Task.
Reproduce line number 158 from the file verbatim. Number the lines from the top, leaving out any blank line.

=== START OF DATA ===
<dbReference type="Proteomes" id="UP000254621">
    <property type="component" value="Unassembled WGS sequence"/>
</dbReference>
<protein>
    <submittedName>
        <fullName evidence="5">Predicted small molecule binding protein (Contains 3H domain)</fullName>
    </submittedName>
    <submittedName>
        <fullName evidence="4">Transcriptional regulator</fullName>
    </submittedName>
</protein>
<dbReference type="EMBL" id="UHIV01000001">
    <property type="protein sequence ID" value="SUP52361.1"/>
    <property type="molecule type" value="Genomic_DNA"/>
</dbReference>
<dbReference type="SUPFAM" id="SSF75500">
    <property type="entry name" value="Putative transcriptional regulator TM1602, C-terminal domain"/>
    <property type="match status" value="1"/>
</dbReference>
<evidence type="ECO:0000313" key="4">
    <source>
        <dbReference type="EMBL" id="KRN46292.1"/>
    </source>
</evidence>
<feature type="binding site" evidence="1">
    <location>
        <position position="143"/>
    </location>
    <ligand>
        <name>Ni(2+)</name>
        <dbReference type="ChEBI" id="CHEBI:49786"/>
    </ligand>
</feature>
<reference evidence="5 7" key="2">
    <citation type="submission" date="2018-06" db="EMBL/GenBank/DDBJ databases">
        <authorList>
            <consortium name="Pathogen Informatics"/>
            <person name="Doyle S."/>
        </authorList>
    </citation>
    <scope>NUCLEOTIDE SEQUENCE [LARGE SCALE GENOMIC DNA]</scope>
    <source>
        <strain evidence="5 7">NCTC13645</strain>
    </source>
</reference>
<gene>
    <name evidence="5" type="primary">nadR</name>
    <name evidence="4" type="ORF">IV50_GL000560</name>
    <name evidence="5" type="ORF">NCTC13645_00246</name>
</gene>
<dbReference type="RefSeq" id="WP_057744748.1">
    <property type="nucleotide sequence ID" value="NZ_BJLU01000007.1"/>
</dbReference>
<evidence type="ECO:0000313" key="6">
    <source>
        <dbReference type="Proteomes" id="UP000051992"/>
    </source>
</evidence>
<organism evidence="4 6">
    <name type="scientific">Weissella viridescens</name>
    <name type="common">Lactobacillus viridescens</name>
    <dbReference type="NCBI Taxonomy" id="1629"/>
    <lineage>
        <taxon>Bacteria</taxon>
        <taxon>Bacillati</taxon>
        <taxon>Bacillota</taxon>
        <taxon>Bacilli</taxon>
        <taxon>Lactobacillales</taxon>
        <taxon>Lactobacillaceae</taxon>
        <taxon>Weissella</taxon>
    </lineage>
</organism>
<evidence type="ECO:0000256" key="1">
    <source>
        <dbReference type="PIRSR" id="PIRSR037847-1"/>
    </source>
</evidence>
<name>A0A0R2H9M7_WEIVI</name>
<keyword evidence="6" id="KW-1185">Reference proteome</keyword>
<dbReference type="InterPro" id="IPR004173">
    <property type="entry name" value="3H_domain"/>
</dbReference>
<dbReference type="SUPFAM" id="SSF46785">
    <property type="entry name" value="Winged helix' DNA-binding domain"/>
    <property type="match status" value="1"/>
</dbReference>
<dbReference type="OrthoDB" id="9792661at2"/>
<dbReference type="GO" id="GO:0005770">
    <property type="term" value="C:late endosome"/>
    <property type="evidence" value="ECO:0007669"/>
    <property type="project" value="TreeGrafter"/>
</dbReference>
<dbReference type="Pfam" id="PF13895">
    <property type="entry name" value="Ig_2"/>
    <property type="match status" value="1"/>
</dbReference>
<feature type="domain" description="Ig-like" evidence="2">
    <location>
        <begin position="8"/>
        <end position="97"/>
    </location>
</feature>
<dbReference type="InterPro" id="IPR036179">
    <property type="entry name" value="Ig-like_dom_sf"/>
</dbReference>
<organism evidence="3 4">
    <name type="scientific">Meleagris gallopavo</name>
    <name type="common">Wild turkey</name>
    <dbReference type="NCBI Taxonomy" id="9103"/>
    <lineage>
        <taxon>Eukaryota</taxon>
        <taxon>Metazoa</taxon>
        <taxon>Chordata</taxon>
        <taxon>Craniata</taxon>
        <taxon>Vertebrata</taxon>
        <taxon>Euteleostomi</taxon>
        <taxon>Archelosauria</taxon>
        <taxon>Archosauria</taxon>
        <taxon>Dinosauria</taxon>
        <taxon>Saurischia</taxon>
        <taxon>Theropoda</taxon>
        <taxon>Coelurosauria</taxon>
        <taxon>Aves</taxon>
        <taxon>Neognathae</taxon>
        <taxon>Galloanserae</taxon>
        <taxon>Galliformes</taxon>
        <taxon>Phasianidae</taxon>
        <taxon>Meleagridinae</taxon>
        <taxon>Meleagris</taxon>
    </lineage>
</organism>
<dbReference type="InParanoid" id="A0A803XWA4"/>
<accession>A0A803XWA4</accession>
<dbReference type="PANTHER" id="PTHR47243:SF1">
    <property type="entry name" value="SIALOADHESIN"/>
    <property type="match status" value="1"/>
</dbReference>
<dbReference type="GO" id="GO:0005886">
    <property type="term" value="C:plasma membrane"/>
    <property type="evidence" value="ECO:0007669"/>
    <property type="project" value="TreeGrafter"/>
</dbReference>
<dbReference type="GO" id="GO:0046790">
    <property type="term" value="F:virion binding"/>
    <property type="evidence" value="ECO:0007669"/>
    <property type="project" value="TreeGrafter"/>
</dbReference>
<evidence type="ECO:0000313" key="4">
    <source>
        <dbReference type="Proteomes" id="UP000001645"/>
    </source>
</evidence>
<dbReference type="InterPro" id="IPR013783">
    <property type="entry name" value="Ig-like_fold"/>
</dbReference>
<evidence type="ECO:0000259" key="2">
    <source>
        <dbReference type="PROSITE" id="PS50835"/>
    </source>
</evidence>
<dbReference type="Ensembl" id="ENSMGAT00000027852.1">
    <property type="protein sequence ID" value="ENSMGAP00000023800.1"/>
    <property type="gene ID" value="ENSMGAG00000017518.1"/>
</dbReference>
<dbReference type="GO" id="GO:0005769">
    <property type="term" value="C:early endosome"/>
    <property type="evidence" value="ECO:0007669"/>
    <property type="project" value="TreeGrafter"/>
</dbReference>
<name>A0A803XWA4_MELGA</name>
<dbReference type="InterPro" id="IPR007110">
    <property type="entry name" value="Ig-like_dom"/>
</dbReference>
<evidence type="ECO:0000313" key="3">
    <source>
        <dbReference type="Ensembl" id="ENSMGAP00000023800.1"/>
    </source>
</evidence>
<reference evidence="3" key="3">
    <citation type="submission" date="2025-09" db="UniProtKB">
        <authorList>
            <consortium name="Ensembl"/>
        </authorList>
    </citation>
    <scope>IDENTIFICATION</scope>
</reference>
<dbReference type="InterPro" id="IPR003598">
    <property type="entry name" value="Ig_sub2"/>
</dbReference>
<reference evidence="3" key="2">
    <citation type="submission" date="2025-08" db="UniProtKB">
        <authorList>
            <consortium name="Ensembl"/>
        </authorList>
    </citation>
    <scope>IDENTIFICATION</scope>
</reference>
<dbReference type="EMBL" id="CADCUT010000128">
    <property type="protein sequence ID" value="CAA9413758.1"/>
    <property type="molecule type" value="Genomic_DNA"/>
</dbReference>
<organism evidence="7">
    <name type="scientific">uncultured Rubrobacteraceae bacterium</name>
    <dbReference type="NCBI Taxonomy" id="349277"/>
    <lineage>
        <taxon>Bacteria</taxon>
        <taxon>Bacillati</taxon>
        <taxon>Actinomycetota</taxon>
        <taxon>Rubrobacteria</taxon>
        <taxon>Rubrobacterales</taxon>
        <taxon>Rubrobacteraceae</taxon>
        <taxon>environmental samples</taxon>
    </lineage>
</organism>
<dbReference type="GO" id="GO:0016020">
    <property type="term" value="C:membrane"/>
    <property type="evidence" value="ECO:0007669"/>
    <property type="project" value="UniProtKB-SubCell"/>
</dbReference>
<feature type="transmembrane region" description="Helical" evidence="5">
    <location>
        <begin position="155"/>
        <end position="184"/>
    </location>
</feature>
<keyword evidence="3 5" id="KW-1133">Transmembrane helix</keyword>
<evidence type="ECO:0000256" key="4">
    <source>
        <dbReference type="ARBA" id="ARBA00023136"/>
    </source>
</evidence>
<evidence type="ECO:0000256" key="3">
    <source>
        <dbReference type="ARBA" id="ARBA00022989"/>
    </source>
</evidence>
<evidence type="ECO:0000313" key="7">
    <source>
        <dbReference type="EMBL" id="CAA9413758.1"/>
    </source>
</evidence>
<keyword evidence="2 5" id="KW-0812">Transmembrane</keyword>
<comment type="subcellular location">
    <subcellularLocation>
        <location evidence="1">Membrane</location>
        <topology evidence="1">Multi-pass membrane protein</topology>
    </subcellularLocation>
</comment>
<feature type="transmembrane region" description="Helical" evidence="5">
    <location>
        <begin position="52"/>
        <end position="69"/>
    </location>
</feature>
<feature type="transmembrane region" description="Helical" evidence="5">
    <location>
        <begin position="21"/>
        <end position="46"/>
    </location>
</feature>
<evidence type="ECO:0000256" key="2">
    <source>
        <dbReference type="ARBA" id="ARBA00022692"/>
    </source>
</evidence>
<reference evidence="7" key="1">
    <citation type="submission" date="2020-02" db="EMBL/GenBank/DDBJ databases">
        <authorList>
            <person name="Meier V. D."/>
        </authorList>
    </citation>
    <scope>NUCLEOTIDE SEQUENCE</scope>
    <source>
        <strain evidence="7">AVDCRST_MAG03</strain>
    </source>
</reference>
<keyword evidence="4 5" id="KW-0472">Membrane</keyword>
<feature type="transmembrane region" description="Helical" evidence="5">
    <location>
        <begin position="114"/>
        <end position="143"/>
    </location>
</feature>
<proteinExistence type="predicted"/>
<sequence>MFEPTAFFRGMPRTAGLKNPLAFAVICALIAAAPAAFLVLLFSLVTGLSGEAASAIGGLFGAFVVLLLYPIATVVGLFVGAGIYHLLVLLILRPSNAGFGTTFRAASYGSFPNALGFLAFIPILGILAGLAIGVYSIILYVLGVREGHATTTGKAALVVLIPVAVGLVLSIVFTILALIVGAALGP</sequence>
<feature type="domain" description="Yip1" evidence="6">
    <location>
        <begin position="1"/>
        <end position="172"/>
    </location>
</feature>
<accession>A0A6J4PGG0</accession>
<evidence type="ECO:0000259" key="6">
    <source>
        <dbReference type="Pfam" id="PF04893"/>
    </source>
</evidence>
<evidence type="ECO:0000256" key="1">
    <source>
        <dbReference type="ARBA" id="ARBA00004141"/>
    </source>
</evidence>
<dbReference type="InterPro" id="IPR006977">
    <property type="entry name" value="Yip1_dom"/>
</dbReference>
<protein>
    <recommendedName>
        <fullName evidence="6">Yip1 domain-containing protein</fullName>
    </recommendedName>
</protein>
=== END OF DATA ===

        <dbReference type="PROSITE" id="PS50835"/>